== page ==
Lori Ann Linn – Author

Parker’s Story: A Boy With Seizures
Non Fiction

Keywords: seizures, epilepsy, disability, syndrome, special needs, VNS,

Age/Grade Focus: 5-10 years No. Of Words: 719

Synopsis: Parker goes to school, and it is just like any other day; but, today he has a seizure right after arriving. Parker has a disability which includes epilepsy, so he is in a classroom with other children with special needs. Parker’s classmates help to make Parker comfortable, and they continue on with their class work because they are used to his seizures. Parker’s teacher, Mrs. Laney, and his mom have a procedure they follow to help Parker, and try to stop the seizure. Mrs. Laney times the seizure, and Parker’s mom uses a magnet to trigger his VNS, a device that’s implanted, to try to stop the seizure before it causes side effects like sleepiness and nausea. Up to this point, the VNS has not stopped his seizures; but, it was recently turned up, and Parker’s mom and teacher are hoping it will do the job this time.

Author Bio: I was born and raised in California where I graduated from California State University Long Beach. I have been an actress my whole life and spent a lot of time performing on the stage. I also went back to school and received my teaching credential and taught 1st-3rd grade for 10 years. 9 years ago I gave birth to my son, Parker. He was born with disabilities, including epilepsy. We have had quite a roller coaster ride learning how to take care of Parker and learning all about his disabilities. This book came to me one day after taking him to school and experiencing another seizure. I have other possible stories in my head that are similar to this one; but, they have different focus’, with topics like therapy, school, doctor’s visits, surgery and more. I have also been working on a novel about all our experiences, both good and bad and it is also somewhat of a how to book for parents with special needs children. I searched high and low looking for some material to help when we were in the thick of things; I assume other parents may also be seeking for some sort of help.

There are no illustrations at this time; I would love to see bright, colorful illustrations that would help to make a serious topic feel not too serious for children.

Editing: After my critique, I did my own editing.


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6 Responses to Lori Ann Linn – Author

  1. Hello Lori. We also care for a child with Mowat-Wilson Syndrome. We have an email support group for MWS with about 100 members now from all parts of the world. Please contact us if you would like more infromation.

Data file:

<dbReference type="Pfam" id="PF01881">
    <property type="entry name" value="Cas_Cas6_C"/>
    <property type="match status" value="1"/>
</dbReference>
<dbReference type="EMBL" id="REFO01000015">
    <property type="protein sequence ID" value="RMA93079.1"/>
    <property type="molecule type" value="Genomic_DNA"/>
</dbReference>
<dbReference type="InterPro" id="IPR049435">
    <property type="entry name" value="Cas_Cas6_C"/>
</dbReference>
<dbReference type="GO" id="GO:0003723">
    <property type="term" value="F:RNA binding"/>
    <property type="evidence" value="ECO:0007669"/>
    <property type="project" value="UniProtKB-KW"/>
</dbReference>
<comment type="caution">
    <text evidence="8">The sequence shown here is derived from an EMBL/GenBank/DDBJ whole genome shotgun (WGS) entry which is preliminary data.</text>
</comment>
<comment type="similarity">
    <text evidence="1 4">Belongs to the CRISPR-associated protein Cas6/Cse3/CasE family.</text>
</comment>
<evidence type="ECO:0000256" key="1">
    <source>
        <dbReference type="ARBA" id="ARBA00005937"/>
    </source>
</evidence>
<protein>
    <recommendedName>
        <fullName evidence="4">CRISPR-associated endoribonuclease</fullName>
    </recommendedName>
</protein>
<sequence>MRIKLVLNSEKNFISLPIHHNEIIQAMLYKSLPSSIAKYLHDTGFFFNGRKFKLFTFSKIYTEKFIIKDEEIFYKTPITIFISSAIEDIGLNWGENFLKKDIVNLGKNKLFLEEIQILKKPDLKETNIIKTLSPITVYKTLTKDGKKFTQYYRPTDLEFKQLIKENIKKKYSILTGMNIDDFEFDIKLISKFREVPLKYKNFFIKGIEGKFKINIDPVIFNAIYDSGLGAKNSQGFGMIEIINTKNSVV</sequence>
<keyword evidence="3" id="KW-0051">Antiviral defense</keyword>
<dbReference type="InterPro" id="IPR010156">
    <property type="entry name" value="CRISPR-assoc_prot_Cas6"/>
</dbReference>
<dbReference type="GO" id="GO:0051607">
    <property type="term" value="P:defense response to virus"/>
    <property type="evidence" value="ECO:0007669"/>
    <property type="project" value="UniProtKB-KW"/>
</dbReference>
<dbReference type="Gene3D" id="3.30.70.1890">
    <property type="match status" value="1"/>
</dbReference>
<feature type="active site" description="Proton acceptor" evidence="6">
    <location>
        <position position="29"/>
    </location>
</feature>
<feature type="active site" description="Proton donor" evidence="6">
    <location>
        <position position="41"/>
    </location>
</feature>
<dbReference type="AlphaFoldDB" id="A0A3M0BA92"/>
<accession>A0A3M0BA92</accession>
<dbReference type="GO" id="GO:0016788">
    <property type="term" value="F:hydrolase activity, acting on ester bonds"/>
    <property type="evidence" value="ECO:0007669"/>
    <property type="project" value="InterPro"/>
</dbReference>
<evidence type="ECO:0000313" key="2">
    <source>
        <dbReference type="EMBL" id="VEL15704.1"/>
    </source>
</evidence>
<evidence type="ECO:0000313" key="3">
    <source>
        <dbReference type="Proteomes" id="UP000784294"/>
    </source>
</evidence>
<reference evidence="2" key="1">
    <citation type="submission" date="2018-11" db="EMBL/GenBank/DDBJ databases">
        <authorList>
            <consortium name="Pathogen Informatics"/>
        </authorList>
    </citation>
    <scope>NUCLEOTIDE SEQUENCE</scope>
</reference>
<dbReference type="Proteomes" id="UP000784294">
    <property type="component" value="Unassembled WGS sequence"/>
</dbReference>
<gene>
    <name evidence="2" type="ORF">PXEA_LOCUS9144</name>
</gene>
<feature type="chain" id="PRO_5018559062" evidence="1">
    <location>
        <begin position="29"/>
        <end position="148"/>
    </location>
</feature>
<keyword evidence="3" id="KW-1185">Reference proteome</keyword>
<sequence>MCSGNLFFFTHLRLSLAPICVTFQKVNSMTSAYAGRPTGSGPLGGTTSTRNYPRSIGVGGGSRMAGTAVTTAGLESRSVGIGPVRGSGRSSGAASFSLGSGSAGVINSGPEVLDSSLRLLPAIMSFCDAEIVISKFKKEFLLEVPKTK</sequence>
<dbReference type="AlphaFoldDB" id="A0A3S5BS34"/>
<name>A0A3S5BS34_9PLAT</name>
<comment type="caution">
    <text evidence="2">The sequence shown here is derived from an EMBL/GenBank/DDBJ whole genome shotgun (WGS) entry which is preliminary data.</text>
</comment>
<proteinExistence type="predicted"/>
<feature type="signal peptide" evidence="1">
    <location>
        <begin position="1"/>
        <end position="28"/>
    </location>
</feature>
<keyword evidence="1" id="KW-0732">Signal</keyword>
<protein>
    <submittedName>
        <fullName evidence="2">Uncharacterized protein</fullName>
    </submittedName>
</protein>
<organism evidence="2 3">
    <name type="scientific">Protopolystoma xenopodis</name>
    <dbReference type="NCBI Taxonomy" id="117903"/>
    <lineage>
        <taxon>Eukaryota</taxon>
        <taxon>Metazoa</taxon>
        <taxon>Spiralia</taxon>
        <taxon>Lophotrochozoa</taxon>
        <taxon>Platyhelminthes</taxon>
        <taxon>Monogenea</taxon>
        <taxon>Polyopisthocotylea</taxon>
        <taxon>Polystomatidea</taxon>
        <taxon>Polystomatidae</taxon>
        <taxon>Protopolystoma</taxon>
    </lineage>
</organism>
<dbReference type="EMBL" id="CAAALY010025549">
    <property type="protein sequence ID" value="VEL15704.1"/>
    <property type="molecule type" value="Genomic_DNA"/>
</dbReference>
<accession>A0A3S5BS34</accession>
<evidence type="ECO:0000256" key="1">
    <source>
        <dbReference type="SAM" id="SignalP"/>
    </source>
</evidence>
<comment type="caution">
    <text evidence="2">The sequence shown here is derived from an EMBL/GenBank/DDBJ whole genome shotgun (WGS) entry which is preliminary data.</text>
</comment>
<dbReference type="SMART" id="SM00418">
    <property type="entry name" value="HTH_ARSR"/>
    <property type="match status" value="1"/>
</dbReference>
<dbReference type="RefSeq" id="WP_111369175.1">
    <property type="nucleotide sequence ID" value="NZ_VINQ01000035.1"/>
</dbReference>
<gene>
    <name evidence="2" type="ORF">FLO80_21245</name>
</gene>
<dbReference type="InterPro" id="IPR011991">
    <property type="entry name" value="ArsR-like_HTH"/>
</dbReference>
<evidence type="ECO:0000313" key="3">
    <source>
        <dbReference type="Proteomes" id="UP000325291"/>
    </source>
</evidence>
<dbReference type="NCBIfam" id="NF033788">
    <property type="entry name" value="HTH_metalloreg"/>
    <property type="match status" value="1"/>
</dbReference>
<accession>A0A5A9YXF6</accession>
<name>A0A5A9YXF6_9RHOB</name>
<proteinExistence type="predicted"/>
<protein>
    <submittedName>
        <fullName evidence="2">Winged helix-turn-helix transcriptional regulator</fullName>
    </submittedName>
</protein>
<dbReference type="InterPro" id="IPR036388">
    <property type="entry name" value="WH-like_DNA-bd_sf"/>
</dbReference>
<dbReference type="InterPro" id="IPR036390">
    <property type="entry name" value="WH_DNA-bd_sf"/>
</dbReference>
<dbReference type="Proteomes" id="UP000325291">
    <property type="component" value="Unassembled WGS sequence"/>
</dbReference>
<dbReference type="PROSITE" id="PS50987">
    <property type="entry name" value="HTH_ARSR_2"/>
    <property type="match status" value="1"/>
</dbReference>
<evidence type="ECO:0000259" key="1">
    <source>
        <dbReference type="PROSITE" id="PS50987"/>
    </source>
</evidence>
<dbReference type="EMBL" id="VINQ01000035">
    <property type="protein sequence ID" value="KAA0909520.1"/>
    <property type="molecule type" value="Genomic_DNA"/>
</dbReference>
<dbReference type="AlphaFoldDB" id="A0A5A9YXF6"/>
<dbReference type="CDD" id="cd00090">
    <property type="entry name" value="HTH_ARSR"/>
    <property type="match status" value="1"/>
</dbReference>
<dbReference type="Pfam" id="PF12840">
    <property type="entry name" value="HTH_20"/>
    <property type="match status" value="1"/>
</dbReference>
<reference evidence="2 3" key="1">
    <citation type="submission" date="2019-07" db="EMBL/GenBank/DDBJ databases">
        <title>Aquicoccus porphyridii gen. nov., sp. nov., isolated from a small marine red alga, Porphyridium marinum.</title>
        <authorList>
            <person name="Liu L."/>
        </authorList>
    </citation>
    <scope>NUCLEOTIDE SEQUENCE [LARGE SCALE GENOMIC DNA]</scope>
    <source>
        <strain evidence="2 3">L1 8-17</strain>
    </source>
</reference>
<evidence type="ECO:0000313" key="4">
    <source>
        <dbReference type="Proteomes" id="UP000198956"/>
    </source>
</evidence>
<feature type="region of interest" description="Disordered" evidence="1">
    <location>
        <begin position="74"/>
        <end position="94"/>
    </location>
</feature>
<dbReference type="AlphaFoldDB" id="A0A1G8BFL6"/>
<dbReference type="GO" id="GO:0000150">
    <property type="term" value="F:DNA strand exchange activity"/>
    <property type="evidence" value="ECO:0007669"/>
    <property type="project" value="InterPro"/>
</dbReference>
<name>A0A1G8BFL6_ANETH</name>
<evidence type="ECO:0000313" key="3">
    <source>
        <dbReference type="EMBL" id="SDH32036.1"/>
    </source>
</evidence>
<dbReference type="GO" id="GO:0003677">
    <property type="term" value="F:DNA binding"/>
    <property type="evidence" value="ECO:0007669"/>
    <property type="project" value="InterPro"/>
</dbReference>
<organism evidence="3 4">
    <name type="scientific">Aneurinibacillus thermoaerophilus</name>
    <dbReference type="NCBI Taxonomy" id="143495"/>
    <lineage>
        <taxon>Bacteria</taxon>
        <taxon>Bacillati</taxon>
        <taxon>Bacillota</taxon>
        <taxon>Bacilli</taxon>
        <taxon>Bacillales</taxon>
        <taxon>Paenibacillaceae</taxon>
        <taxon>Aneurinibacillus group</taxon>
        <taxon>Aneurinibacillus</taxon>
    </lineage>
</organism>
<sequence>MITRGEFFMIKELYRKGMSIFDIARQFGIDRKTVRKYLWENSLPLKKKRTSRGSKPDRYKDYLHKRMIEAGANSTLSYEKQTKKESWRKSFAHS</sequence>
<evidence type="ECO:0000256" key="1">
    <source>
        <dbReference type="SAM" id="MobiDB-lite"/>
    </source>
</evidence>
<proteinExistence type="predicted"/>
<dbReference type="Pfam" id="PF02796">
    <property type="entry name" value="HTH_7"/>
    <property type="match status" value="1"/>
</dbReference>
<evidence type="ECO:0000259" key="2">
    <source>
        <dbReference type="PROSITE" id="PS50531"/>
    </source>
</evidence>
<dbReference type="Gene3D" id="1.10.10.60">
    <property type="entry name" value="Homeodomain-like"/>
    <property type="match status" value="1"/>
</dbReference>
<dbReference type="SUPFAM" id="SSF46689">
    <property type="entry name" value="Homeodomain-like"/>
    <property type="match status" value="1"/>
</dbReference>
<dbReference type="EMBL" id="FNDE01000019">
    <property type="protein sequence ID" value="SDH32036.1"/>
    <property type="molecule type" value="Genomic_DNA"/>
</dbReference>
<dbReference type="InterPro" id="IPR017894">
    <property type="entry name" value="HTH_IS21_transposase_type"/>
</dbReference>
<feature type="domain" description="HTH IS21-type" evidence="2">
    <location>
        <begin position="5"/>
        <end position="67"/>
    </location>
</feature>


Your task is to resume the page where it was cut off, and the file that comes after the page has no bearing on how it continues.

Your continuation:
2. Connie Kapko says:

    I would love to send you a few bright, colorful illustrations. I dabble in watercolors.

  3. Lynda says:

    I love to know how you are progressing with your book. I, too, wrote (and illustrated) a book for my son with special needs.

    • Lori Linn says:

      I am looking for a literary agent to represent me. That is great that you are able to write and illustrate. I would think selling your book might be easier, having a whole package. Good luck on your book!

  4. amy says:

    I know what you are feeling. My youngest son was born with Hirschsprungs disease. His pediatrician at the time of birth was a really worried female doctor. When i brought him in for his check up after he was released from NICU at 3 weeks. We started discussing what to do with the fact that he didn’t move nor cry much for anything. He started physical therapy and was diagnosed with low muscle tone. He started rolling over and trying to sit up around nine months, walking at a year and a half, talking at almost 2 yrs old, and he signed for most everything. He had speech therapy and feeding therapy before 2 years old. By the time he was 2 yrs old though I was fighting two battles one for a CAT Scan with a Neurologist who said nothing was wrong with him and I told him there was I just know there is something wrong. Scan showed he is missing the rostrum of the corpus coliseum (never spell it right just know how to say it). Then I was also demanding a test on his immune systems. I started noticing that a little after 2 yrs old we have 3 episodes to where he can’t walk on his left leg and full scans of his body show no problems with him at all. He got feeding tube removed on his 3rd birthday, when I won the battle with the immune test. At 3 years old he finally got his tonsils and adenoids out. He sleepwalks and had severe obstructive sleep apnea. He finally graduated from physical therapy at almost six years old. He didn’t know how to rotate his legs when he walked and we had to use a stroller or leash to keep him with us because he would trip. Laws being what they are now a days I had to fight for the past 3 months because when they turn six yeas old they are no longer allowed in the ESE classes if they are only labeled developmentally delayed. But his delays are not normal delays they are real delays caused by something. We have a genetics doctor who thinks he has mild mowats Wilson syndrome and L1CAM syndrome. The last syndrome would explain the brain, hirschsprungs and the leg issue. The DR says Keeghan has the long face, the mouth, palate and other facial features of the first syndrome. I don’t know I just wish they would figure it out.

    • Lori Linn says:

      Make sure the geneticist does the genetic test for Mowat Wilson to get a clear answer. It sounds like that is what your son has as the characteristics you mentioned and Hirschsprungs is a part for many of our kids. My son doesn’t have Hirschsprungs, but, he has lots of bowel issues. Good luck on getting answers!

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